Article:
If you follow me on Instagram (@JourneywindJunk), you know I stalk… I mean, regularly check in on a gentleman named Nick Shabazz. He’s one of the best EDC reviewers Youtube has to offer, as well as a genuinely good guy. He recently sent over a few pieces of gear over for perusal, including the knives you see below – The Spyderco Pakkawood Endura and the Kershaw Link.
While both of these knives certainly deserve full reviews, time and circumstances have gotten in the way lately. Plus, both of them have sorta been reviewed to death among the EDC community. So rather than bore you with a retread of what you already know, I decided to take a look at the Stats and Target Audiences for these particular blades. I’ve also tacked on my Likes and Dislikes for each, plus the standard purchasing links. Take a look below, and also check out Nick’s Patreon page for ways to support his excellent channel.
True to form, Spyderco has been tinkering with some of their most popular designs. This time it’s the Endura, receiving a laminated HAP40 steel blade and mahogany pakkawood siding. This adds an upscale feel to a workman-like design. The pakkawood Endura… Can I just call it the Woodura? I’m going to call it the Woodura. Anyway, this is one of the more compelling knives to come across my keyboard in quite some time. Here’s the breakdown.
Blade Length: 3.8”
Blade Thickness: 0.12”
Overall Length: 8.78”
Blade Steel: HAP40/SUS410 Laminated Tool Steel, satin, flat grind
Weight: 4.1 oz
Lock: Back Lock
So, who’s this knife really for? I’ve broken it down into three discernable groups.
Collectors: Do you love all things Spyderco? Well, this is the best version of one of their most iconic knives. If you’ve gotta have ‘em all, the Woodura is a great way to spend $170.
Stylish, Mobile Chefs: Do you like to cook? Do you find yourself in a crazy amount of kitchens? If so, the Woodura is a pretty excellent option. Its blade length and configuration are perfect for slicing onions, tomatoes, and even pairing down meat. Just be sure you’re comfortable using your $170 tool as, well, a tool.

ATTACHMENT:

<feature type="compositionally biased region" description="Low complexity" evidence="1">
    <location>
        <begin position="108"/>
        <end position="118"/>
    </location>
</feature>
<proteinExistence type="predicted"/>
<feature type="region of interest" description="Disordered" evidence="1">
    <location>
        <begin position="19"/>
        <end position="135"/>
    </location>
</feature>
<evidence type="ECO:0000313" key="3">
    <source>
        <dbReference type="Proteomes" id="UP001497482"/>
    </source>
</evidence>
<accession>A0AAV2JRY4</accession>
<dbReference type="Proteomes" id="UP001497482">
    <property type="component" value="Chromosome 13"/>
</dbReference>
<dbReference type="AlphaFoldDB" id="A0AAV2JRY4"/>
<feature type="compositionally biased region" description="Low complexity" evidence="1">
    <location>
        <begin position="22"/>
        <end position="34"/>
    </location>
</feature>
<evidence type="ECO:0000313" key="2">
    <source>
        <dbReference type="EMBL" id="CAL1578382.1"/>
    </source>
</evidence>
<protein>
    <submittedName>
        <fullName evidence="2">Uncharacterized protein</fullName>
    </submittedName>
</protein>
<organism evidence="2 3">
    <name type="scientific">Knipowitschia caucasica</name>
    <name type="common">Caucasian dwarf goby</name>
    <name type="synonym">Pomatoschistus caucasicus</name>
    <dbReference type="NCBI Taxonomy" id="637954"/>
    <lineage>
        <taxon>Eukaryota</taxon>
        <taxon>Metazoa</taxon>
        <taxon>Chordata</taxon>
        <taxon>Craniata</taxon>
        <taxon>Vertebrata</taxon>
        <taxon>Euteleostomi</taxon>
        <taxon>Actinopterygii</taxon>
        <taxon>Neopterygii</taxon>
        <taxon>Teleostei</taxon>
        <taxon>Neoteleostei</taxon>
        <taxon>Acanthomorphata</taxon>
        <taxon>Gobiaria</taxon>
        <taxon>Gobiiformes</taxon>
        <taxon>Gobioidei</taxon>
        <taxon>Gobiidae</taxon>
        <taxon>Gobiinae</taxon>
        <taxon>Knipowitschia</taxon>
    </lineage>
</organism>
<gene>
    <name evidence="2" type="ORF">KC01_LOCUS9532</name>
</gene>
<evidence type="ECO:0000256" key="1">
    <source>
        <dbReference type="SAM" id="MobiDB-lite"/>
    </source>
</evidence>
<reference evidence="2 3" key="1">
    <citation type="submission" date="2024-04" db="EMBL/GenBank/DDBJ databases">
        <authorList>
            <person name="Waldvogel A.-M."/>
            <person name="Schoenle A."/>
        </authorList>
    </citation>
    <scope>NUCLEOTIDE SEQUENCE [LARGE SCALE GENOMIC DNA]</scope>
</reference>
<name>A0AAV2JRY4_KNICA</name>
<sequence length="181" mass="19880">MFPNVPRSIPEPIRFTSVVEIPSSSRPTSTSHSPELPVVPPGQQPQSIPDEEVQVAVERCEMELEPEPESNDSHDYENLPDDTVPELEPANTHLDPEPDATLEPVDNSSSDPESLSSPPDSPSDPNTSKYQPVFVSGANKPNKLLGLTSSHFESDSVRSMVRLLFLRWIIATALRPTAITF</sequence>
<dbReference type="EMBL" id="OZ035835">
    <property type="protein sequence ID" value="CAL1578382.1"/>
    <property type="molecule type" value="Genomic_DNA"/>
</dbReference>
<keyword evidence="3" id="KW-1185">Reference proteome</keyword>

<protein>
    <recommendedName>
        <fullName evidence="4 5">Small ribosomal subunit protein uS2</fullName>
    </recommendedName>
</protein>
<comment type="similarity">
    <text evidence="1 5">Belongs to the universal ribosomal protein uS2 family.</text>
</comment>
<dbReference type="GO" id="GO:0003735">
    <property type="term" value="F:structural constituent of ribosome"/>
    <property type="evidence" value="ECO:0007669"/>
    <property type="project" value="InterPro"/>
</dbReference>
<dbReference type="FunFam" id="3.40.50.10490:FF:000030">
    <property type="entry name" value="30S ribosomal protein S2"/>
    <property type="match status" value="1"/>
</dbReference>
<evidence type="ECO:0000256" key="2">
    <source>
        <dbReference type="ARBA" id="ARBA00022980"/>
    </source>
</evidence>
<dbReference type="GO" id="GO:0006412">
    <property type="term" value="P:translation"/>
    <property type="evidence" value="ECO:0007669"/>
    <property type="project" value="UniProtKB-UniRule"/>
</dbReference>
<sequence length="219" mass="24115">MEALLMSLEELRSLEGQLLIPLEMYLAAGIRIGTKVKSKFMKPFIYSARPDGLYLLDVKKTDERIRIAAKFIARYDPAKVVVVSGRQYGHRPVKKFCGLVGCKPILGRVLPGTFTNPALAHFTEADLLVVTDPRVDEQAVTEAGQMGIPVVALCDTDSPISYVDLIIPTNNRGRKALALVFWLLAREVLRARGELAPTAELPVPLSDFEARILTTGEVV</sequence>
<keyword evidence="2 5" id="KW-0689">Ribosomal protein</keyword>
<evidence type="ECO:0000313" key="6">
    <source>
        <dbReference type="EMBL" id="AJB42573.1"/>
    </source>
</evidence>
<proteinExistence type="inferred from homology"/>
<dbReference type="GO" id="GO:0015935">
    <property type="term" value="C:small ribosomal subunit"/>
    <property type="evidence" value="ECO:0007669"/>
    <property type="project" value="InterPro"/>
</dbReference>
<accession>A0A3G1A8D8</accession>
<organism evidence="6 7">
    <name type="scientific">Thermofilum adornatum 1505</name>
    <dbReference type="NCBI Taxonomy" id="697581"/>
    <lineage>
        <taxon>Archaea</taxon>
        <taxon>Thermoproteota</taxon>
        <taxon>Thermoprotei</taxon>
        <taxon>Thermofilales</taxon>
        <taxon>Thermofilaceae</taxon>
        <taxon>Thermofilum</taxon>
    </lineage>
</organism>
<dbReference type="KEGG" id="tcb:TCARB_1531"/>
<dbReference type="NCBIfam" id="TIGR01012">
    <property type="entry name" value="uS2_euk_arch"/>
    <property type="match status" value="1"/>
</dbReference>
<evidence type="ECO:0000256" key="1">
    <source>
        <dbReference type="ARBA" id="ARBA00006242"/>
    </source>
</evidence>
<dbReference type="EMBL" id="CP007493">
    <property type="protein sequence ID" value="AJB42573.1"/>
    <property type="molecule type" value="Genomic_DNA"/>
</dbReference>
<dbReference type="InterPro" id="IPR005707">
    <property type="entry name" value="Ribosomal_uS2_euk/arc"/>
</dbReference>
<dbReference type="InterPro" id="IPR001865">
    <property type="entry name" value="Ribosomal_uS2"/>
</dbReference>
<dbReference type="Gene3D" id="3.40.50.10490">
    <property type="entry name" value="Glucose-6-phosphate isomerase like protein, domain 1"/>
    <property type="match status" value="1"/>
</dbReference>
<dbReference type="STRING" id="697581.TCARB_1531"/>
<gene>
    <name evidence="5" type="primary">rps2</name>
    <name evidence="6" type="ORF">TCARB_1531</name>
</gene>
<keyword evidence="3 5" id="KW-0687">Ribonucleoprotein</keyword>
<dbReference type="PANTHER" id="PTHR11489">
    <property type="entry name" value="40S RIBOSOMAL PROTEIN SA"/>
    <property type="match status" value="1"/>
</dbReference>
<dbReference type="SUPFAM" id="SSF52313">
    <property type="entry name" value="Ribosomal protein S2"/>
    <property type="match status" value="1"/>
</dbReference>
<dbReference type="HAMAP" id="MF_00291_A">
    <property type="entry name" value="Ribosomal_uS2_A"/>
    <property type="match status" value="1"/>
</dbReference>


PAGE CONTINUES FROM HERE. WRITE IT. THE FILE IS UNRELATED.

Smooth Operators: If you’re one of those folks who absolutely insist upon carrying a huge blade, then the Woodura may be the knife for you. Its classy exterior will relax some of the raised eyebrows you’d generally encounter when whipping out nearly four inches of steel.
What I Like/What I Don’t
This is a beautiful design, and I strongly considered buying it off Nick. Practicality won out in the end, though. I don’t have a legitimate use for this knife, despite its excellent ergonomics and classy look. Also, I’m not a fan of the pocket clip. Unless you’re going for tip-down carry, the center hole is nothing more than a window to the side scale. For the price you’re paying, a unique clip would have been nice. Still, I’m going to regret sending this back.
Where to Buy
The Link, Kershaw? Really? What’s next, the Ganondorf? Or maybe the Tingle. Whoops, my nerd side is showing. Video game jokes aside, this is a pretty solid knife. Kershaw came out swinging last year with several new American-made editions. The Link is something of a middle child, positioned between the Knockout and Dividend. Oh, and that mirror edge? That’s Nick’s. He’s going to convince me to buy a KME one of these days.
Blade Length: 3.25”
Blade Thickness: 0.11”
Overall Length: 7.6”
Blade Steel: 420HC, stonewash, hollow grind
Weight: 4.7 oz
While the Woodura has a rather niche appeal, the Link is a fairly accessible knife. Here are the groups I think would benefit most from ownership.
Functional Patriots: Are you looking for a medium-sized knife with a can-do attitude? The Link is right up your alley. Plus, it’s part of Kershaw’s USA-Made lineup. Along with the Knockout and the Dividend, the Link is a laudable, good-faith offering from one of the hobby’s biggest brands.
Buyers Seeking Bigger Dividends: And you thought I was done with stock market jokes. But seriously, the Link is essentially a beefed-up Kershaw Dividend. It’s got thicker blade stock, a sturdier tip, and a slightly larger footprint. It’s got the same steel and Speedsafe deployment, making it a solid offering for folks looking for a little more.
People Who Just Don’t Care: Let’s be honest – This is a knife for the casual enthusiast out there. Someone who wants to carry a blade, but has neither the inclination to spend a lot of cash nor the desire to own something complicated. The Link fits well in the hand, sharpens easily, and flies open whenever the flipper is pressed. It can be had for relatively little money, with the added bonus of its American pedigree.
What I Like/What I Don’t
This is a solid knife, with nice design cues and a charming point of origin. Unfortunately, it’s also kind of vanilla. Your mileage may vary, but I had a difficult time seeing this as anything other than another Speedsafe flipper. I like the Dividend because it’s so small and slicey. But with the beefier Link, I was left sort of meh. Still, it’s a very nice knife. And if you’re looking for an extra bit of performance, the Link (along with the Dividend) is available in M390 steel through several of the retailers below.